221b Baker Street is often called the most famous address in the world because that was Doyle’s fictional address for Holmes and Watson. We drove to Baker Street to visit the Sherlock Holmes museum. The sign above the museum door is 221b Baker Street. There was a big crowd of Sherlockian fans buying souvenirs and walking up three flights of narrow stairs to see a recreation of the Holmes’ bedroom, study and other rooms.
We took another cab near Trafalgar Square where the Sherlock Holmes restaurant is located. We met several members of the Sherlock Holmes Society of London. These people are passionate Sherlockians, know every detail of the books and movies and have become huge fans of the BBC series. They attend lectures on Sherlock Holmes, plan trips to sites in the novels and can easily recite facts and passages from the books. We talked about Sherlock Holmes in the Sherlock Homes restaurant while enjoying cheese fries, fish and chips and a glass of beer.
Now we’re back at the hotel lobby, sitting at a table with a computer downloading video clips onto hard drives. We will likely be up past midnight again with little time to sleep. Thursday we catch a 7am train to the southwest tip of England. While you are sleeping, we will be taking a six hour train ride to Penzance.
Good night from London!
BRISTOL, UK – Greetings from Bristol, England where it’s 12:30am. Steve and I just pulled into the hotel and turned on soccer after another long, memorable day.
Our alarm went off at 6:00am in Marazion so we could capture the sunrise at St. Michael’s Mount, the incredibly beautiful castle in the southwestern corner of England. It’s unique for two reasons. It is located in a tidal bay. When the tide is high, it is surrounded by water and accessible by boat. But in low tide, St. Michael’s Mount is not an island and you can walk along a stone causeway or beach to reach the castle. The second unique thing is that St Michael’s Mount has a family living inside. More on the family during my story this summer.
Since the tide was high this morning, we took an amphibious boat across reaching the castle in five minutes. Along the way, we saw two dolphins swimming in Mount’s Bay.
The castle is rich in history dating back hundreds of years. There are more than 50 rooms, many accessible to guests. The views are incredible. In one direction, the coastline of Cornwall. In the other direction, the Atlantic Ocean.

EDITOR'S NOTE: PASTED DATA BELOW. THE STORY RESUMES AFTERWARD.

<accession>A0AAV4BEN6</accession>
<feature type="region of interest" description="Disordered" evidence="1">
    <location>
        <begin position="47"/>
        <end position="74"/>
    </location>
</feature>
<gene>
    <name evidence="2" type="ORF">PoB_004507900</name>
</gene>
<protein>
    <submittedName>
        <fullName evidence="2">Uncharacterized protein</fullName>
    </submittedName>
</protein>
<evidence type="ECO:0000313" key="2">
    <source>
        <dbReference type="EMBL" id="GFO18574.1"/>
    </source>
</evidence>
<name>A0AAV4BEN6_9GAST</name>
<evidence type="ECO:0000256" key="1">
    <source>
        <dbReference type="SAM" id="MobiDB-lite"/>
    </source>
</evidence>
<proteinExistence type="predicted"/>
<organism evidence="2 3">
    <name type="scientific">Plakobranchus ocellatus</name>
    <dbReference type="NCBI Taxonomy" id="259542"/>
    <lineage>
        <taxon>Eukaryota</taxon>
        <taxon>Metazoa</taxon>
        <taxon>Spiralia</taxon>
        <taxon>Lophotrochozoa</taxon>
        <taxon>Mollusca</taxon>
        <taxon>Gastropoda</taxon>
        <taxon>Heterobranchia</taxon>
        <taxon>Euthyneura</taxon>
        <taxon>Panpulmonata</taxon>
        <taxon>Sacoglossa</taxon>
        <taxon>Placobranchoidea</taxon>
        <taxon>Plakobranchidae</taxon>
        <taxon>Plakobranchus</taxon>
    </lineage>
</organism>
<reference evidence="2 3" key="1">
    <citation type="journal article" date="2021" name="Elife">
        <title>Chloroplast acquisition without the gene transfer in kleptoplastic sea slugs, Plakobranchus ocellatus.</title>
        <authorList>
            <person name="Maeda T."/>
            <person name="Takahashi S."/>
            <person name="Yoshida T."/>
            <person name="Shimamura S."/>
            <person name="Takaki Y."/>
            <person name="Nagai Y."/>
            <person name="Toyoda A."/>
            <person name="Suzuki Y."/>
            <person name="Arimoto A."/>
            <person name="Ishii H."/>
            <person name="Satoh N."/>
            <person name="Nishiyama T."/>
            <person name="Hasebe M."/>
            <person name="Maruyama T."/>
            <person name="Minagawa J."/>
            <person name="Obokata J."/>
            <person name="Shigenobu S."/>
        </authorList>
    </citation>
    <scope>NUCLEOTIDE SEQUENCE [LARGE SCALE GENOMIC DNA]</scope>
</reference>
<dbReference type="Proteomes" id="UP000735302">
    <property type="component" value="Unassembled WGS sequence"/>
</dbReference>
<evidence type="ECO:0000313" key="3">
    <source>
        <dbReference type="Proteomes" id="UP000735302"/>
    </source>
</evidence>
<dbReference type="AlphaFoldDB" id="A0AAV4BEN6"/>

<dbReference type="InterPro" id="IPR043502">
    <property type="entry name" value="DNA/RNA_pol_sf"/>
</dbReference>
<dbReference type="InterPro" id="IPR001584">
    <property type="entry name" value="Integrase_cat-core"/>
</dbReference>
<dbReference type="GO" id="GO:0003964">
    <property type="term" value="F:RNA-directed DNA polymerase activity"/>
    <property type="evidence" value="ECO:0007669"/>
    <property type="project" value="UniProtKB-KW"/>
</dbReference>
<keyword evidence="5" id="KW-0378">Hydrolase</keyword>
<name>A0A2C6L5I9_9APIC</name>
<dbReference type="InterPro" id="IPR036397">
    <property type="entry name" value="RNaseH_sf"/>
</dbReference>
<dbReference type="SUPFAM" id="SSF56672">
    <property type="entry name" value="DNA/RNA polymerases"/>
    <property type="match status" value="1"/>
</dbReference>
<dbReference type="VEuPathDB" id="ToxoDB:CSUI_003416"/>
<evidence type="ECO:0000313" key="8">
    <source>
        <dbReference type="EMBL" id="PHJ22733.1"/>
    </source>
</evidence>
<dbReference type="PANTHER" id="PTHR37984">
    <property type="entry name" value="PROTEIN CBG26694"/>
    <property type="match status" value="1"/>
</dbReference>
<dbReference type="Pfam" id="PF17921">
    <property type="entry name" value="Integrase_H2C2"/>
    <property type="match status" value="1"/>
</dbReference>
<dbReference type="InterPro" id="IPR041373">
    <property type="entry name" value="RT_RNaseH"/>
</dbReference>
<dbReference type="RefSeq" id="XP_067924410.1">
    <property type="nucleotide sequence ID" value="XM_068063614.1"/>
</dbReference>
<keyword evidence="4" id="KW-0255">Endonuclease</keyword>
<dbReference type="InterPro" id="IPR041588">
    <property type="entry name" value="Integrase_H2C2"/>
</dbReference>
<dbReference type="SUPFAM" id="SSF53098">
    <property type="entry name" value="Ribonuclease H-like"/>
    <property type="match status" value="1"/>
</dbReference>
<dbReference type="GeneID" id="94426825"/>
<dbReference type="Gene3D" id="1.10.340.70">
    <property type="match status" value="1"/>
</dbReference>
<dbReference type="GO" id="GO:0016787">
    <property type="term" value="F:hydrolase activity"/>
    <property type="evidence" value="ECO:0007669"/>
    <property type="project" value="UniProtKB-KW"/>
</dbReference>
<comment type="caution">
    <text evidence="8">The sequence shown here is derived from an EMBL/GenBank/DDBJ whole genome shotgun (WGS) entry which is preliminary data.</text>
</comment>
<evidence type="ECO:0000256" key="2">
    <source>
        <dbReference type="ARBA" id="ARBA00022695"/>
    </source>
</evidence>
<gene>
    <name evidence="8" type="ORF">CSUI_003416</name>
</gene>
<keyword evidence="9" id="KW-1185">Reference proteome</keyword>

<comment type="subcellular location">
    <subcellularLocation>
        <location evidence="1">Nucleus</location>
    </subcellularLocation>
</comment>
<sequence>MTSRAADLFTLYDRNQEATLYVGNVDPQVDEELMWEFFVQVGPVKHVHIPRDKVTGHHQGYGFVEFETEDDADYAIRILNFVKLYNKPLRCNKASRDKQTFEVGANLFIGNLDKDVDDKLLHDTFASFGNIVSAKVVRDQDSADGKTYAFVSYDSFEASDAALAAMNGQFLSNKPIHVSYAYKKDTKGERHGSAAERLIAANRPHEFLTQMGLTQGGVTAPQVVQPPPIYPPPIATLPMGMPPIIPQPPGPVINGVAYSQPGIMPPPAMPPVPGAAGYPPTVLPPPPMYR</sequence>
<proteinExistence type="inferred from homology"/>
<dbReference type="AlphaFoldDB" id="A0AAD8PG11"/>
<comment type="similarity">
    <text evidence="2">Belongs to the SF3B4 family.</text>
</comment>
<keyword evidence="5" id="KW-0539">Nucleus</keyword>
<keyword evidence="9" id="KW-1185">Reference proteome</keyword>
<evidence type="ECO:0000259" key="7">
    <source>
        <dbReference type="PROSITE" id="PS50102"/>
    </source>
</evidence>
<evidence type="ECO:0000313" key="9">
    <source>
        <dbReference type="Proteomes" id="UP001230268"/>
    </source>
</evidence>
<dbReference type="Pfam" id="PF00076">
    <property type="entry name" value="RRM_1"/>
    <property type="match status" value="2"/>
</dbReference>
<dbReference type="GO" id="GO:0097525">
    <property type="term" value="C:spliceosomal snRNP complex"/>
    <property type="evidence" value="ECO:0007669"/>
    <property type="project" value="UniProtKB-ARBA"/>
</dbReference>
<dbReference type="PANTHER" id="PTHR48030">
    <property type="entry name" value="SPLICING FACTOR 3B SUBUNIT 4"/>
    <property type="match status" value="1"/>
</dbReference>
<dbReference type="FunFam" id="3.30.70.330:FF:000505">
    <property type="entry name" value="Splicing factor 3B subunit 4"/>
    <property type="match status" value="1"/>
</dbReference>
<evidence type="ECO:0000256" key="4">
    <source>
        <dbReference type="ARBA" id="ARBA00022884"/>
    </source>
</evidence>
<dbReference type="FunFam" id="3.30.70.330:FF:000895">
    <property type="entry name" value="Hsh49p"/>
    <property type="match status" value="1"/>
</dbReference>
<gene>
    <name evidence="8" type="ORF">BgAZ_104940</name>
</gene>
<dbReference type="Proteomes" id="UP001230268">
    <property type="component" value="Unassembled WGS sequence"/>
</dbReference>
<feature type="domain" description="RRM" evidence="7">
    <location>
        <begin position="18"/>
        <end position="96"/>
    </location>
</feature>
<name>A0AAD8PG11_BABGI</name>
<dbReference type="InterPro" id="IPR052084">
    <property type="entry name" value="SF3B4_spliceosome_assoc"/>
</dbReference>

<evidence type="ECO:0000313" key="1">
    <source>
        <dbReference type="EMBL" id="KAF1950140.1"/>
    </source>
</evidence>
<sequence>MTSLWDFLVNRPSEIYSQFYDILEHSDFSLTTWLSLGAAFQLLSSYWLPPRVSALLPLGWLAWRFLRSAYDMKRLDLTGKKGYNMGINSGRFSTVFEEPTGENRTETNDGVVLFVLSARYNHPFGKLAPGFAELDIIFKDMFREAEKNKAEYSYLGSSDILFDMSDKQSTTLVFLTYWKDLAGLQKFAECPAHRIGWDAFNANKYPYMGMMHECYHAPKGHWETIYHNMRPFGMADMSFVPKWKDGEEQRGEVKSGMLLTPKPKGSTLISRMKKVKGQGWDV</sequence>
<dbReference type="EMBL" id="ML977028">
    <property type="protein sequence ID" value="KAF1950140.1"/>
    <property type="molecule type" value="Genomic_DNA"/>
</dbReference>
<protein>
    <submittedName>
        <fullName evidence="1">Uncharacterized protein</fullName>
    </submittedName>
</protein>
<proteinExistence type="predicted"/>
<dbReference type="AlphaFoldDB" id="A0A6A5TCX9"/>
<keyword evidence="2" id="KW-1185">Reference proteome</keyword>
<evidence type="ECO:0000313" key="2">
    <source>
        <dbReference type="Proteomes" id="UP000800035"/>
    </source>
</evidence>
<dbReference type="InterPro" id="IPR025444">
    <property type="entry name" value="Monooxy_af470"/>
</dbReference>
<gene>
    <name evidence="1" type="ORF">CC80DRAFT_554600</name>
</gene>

After our tour, the tide was low enough that Steve and I could walk across the causeway, which had been covered in water hours earlier. Since it was a sunny day, there were thousands of people visiting.
We also spent a portion of the day driving along the coastline to Land’s End, a spectacular town along the southern coast of England with beautiful views of the Atlantic. I had the traditional Cornish meal, a pasty which reminded me of a “Hot Pocket.” It was filled with meat and veggies. While it’s popular in this part of England, I will pass on the pasty next time.
Back in the car for an 90-minute drive through Cornwall to reach Andrew Grundon, a talented pub sign artist who works out of a studio in his garage. Andrew designs and paints approximately 200 pub signs across England. While some artists use computers to create signs, Andrew is “old school” doing it all by hand. His work is beautiful. He captures the story of each pub, painting portraits, animals, crowns, crests and dynamic lettering designed to bring visitors inside for food and a pint of beer.
After our interview with Andrew we drove to the fishing village of Padstow to videotape many of the pub signs Andrew created and enjoy my third plate of fish and chips.
Our day ended with an often white knuckle ride along narrow streets to reach Bristol. Imagine driving from Indianapolis to South Bend mostly on a narrow two lane road, in the wrong lane, while sitting in the passenger seat, using your other hand to power a stick shift. That’s what it’s like for an American to drive in England. Again, we didn’t crash. So, it was a good day.
Tomorrow, we go to Thornbury castle where an English couple is getting married. Imagine that. Your wedding in a real castle! Now imagine spending the night in the same room where kings once slept. That’s our assignment Saturday.
You will see our stories during the Olympics on channel 13.
Good night from England!
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Happy Mother’s Day!
Highs will reach the low to mid 70s today with a mix of sun and clouds. There’s a chance of a spotty shower or thunderstorm, especially this afternoon. Don’t cancel outdoor plans, the day is not expected to be a washout.
If your allergies are still bothering you, pollen counts are at a medium-high level, with ash, mulberry and birch being the top three.
Tonight, the clouds break and temps drop to the low to mid 50s.
Monday is the start of a fantastic week. Highs will reach the mid 70s and starting Wednesday, temps will reach the low 80s through next weekend! There’s a slight chance for rain Wednesday, other than that, the week looks dry as of now.
The normal high this time of year is 72, so we’ll be warm this week. Enjoy!